Garth Brooks tells IndyStar he hopes weather conditions will cooperate with tonight’s concert at Notre Dame Stadium in South Bend.
David Lindquist, firstname.lastname@example.org
SOUTH BEND – It rained. It snowed. And Notre Dame Stadium needed a showman the caliber of Garth Brooks to salvage the first concert in the facility’s 88-year history.
Brooks kicked off a new phase of his touring career Saturday at the storied college football venue, on a night that fulfilled his prediction of being “bare-a– cold” during the show.
“Garth: Live at Notre Dame!” – as the concert will be known when highlights air Dec. 2 on CBS – started an hour later than the scheduled time of 7 p.m. local time. High winds made it too dangerous to hang speakers above the star-shaped stage in the middle of the stadium. While 84,000 attendees waited for that situation to change, steady rain fell and then snow arrived to spark hardy cheers that seemed to signify “What next?”
Even Brooks, the unflappable dreamer who agreed to play this October outdoor concert, made a mid-show admission that he figured the weather would make it a night to put his head down, do the job and then get out of town.
But the performance turned out to be enjoyable beyond its endurance-test qualities. The wind died down and precipitation ended, more or less.
Brooks and his fans found their groove on “The River,” the fourth song of the show and a moment when every corner of the stadium lit up, thanks to smartphones held high.
This light show will serve as an organic TV highlight when the CBS special airs. Other parts of the concert delivered unvarnished lessons in what it takes to make “live” music work on network television.
Fans were asked to sing tunes already performed by Brooks to create “sweetened” audio tracks. They sometimes cheered with superhuman gusto merely to follow directions. And the production saddled the crowd with an iffy “let’s do the wave” gimmick that didn’t seem to click.
These segments slowed the show’s momentum, and Brooks didn’t help matters by neglecting to tune his guitar for one number and by nearly forgetting to play a different song on the set list.
Saturday’s made-for-TV event occasionally resembled a dress rehearsal, and it would be fitting if Brooks follows through on an idea he mentioned during the show: He said he would like to end a three-year run of playing North American stadiums at the site where it’s beginning – Notre Dame Stadium. But let’s make it a date between May and September.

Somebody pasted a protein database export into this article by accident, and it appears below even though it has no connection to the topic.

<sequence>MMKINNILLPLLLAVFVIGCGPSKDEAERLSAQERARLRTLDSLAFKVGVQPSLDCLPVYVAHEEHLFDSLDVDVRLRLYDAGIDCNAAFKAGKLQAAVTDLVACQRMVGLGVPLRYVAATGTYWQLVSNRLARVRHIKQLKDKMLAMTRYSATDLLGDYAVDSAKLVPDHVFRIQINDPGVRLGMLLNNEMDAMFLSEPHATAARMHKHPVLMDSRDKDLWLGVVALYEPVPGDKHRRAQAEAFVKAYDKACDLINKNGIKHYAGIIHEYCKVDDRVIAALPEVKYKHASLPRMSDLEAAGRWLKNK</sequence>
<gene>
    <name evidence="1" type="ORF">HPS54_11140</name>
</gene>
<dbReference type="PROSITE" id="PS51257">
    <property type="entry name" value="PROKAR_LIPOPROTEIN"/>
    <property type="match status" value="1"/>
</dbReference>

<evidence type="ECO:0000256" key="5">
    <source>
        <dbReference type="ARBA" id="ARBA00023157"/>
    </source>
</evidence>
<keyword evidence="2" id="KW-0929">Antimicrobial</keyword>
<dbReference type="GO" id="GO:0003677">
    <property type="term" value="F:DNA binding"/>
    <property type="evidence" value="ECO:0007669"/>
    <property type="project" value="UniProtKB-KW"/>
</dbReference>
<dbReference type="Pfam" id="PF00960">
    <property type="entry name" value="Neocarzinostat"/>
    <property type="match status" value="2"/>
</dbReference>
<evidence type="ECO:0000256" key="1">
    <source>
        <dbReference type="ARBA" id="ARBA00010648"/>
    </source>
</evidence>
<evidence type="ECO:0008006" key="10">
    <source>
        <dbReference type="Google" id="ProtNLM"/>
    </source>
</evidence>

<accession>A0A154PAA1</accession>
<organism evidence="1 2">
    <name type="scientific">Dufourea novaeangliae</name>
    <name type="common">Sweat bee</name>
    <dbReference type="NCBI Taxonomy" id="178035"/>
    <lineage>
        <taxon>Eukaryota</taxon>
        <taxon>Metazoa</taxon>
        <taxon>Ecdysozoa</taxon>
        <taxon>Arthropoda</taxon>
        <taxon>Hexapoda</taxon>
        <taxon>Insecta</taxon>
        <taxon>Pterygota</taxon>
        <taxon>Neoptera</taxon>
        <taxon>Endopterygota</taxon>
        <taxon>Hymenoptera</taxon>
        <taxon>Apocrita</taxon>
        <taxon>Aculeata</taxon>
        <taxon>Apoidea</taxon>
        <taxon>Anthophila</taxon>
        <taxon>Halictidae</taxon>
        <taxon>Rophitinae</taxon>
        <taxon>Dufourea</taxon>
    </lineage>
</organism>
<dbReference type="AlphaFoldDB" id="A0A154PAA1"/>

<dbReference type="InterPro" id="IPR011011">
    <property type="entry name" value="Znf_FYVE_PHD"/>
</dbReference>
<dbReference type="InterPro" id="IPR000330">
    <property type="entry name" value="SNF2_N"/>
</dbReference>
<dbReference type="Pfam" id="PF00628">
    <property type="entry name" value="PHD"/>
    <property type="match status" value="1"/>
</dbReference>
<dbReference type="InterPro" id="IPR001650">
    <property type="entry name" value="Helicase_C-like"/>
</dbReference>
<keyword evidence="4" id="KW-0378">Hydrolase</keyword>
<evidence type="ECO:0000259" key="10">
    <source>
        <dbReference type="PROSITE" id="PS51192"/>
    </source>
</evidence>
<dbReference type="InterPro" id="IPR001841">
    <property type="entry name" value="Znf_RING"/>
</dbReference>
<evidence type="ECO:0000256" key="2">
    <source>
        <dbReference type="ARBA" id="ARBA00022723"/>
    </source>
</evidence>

Washington resident Jennifer Zimmerlee traveled from the West Coast to make the Notre Dame concert her 51st time to catch Brooks in action. None of the previous shows featured snowfall, she said.
Zimmerlee’s fan resume includes being in the audience when Brooks made his 1993 TV special at Texas Stadium and his 1997 TV special at New York City’s Central Park.
“You try to do the epic events,” she said. “When I can, I get the ‘firsts’ for Garth.”
Brooks overcame Saturday’s TV demands and harsh weather to supply honky-tonk thrills on songs such as “Two of a Kind, Workin’ on a Full House” and “Ain’t Goin’ Down (‘Til the Sun Comes Up).” New tune and show opener “All Day Long” also thrived in the context of good-time country.
The Oklahoma native turned to a sizable chunk of rock ‘n’ roll classics to make the most of a stadium packed with eager singers: “Let It Be” and “Hey Jude,’ by The Beatles; “Night Moves” and “Turn the Page” by Bob Seger; and “American Pie” by Don McLean.
College campuses are expected to be a major component of Brooks’ three-year stadium tour, and he unveiled his Beatles covers as part of something he called the “Music 101 Trilogy” to provide context for young audience members.
The Paul McCartney compositions were sandwiched within a song titled “Live Again” by singer/songwriter Gabe Dixon – an underground artist who played keyboards on McCartney’s 2001 “Driving Rain” solo album.
For Notre Dame, Brooks’ collegiate touches included playing a “ND”-logo electric guitar and inviting the school’s cheerleading squad and leprechaun mascot onstage during signature anthem “Friends in Low Places.”
Merch tents outside the stadium offered a special “I’ve got friends in Irish places” T-shirt for $35, and Brooks performed his 1995 song “Ireland” as part of the concert’s encore segment featuring just the singer and an acoustic guitar.
Near the end of the show that almost stretched 2½ hours, Brooks thanked Notre Dame for making the memorable night feel like “a home game” for his cast and crew.
The encore segment, billed as a “housekeeping” exercise mostly devoted to playing audience requests, ended with three songs written about music.
Brooks revised Ashley McBryde’s “Girl Goin’ Nowhere” — a kiss-off to anyone who’s doubted a musician’s drive — as “Guy Goin’ Nowhere.” A rendition of Seger’s road-weary “Turn the Page” followed. And McLean’s “American Pie,” a fan-focused Buddy Holly memorial, closed the show.
The show’s full set list:
1. “All Day Long”
2. “That Summer”
3. “Two of a Kind, Workin’ on a Full House” (Dennis Robbins cover)
4. “The River”
5. “Papa Loved Mama”
6. “Two Pina Coladas”
7. “Unanswered Prayers”
8. “Night Moves” (Bob Seger cover)
9. “Standing Outside the Fire”
11. “Music 101 Trilogy” of “Live Again” (Gabe Dixon cover), “Let It Be” (Beatles cover) and “Hey Jude” (Beatles cover)
12. “Ain’t Goin’ Down (’Til the Sun Comes Up)
13. “The Thunder Rolls”
14. “Callin’ Baton Rouge” (Oak Ridge Boys cover)
15. “Friends in Low Places”
16. “The Dance”
17. “She’s Every Woman”
18. “The Red Strokes”
20. “More Than A Memory”
21. “Guy Goin’ Nowhere” (Ashley McBryde cover)
22. “Turn the Page” (Bob Seger cover)
23. “American Pie” (Don McLean cover)
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